This fifth edition of Endocrine Physiology provides comprehensive coverage of the fundamental concepts of hormone biological action. The content has been revised and edited to enhance clarity and understanding, and illustrations have been added and annotated to highlight the principal concepts in each chapter. In addition, the answers to the test questions at the end of the chapter have been expanded to include explanations for the correct answers. Figures have been added and others have been revised to enhance the understanding of important endocrine physiology concepts.
The concepts herein provide the basis by which first and second year medical students will better grasp the physiologic mechanisms involved in neuroendocrine regulation of organ function. The information presented is also meant to serve as a reference for residents and fellows. The objectives listed at the beginning of each chapter follow those established and continually updated by the American Physiological Society for each hormone system and are the topics tested in Step I of the United States Medical Licensing Exam (USMLE).
As with any discipline in science and medicine, our understanding of endocrine molecular physiology has changed and continues to evolve to encompass neural, immune, and metabolic regulation and interaction. The suggested readings have been updated to provide guidance for more in-depth understanding of the concepts presented. They are by no means all inclusive, but were found by the author to be of great help in putting the information together.
The first chapter describes the organization of the endocrine system, as well as general concepts of hormone production and release, transport and metabolic fate, and cellular mechanisms of action. Chapters 2–9 discuss specific endocrine systems and describe the specific hormone produced by each system in the context of the regulation of its production and release, the target physiologic actions, and the clinical implications of either its excess or deficiency. Each chapter starts with a short description of the functional anatomy of the organ, highlighting important features pertaining to circulation, location, or cellular composition that have a direct impact on its endocrine function. Understanding the mechanisms underlying normal endocrine physiology is essential in order to understand the transition from health to disease and the rationale involved in pharmacological, surgical, or genetic interventions. Thus, the salient features involved in determination of abnormal hormone production, regulation, or function are also described. Each chapter includes simple diagrams illustrating some of the key concepts presented and concludes with sample questions designed to test the overall assimilation of the information given. The key concepts provided in each chapter correspond to the particular section of the chapter that describes them. Chapter 10 illustrates how the individual endocrine systems described throughout the book dynamically interact in maintaining homeostasis.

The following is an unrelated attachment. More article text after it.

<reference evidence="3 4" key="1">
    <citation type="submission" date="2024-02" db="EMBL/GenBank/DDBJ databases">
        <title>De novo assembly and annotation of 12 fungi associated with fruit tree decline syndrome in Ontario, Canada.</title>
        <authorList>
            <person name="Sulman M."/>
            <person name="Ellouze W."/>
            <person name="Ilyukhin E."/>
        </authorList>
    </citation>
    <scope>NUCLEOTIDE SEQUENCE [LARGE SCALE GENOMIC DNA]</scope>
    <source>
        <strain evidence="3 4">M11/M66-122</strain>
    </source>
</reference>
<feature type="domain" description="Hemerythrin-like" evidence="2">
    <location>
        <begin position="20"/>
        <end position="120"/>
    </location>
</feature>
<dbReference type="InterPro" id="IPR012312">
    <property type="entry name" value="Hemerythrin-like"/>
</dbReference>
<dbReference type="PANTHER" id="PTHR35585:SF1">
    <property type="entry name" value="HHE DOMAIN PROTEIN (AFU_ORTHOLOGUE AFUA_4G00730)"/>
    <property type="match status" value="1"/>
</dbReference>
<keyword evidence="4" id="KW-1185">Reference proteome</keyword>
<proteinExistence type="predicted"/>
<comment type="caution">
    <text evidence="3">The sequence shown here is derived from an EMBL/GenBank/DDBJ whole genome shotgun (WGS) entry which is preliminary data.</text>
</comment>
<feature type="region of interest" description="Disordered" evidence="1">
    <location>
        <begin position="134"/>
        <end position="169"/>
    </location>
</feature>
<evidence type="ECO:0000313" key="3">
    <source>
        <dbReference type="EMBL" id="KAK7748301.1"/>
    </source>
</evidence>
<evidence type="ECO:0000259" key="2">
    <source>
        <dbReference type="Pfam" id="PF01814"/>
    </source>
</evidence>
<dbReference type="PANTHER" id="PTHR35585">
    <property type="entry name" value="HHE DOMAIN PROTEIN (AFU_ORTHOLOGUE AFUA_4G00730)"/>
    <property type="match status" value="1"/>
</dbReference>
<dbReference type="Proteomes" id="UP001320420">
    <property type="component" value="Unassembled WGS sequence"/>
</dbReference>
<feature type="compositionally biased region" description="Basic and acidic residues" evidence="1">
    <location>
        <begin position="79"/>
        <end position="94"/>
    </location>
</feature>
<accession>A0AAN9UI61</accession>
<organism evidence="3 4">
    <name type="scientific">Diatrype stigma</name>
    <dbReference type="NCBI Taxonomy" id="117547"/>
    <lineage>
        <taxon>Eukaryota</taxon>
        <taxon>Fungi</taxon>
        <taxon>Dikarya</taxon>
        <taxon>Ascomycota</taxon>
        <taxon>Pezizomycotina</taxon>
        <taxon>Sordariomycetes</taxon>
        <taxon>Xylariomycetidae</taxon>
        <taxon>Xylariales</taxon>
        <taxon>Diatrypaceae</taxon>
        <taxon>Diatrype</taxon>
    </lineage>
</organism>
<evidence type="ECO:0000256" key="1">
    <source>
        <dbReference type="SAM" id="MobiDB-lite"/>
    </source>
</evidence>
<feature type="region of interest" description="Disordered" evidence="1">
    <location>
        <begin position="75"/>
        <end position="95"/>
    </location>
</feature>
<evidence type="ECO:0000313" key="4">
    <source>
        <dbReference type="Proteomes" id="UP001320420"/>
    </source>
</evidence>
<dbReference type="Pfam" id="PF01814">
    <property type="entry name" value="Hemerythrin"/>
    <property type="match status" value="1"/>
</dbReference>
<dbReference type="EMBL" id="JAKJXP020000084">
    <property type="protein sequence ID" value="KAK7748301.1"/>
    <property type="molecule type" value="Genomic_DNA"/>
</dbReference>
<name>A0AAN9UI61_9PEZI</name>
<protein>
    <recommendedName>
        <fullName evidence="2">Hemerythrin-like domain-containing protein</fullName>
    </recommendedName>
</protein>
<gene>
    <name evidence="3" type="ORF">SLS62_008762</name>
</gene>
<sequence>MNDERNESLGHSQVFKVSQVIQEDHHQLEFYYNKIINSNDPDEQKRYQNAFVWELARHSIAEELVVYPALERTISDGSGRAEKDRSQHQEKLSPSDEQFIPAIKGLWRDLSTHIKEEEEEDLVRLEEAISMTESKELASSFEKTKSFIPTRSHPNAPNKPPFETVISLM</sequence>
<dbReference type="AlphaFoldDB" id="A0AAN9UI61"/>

As with the previous editions of this book, the modifications are driven by the questions raised by my students during lecture or when studying for an exam. Those questions have been the best way of gauging the clarity of the writing and they have also alerted me when unnecessary description complicated or obscured the understanding of a basic concept. Improved learning and understanding of the concepts by our students continues to be my inspiration. This has been further enhanced through my involvement in the Disease and Therapy of the Endocrine and Reproductive System course for our L2 medical students. Assessment of student knowledge of basic physiological principles and identification of challenging areas inspired several of the edits and amendments to this edition. I am grateful for both basic scientists and colleagues for their dedication to the teaching of this discipline and for enriching my understanding of what is critical knowledge for beginning medical students.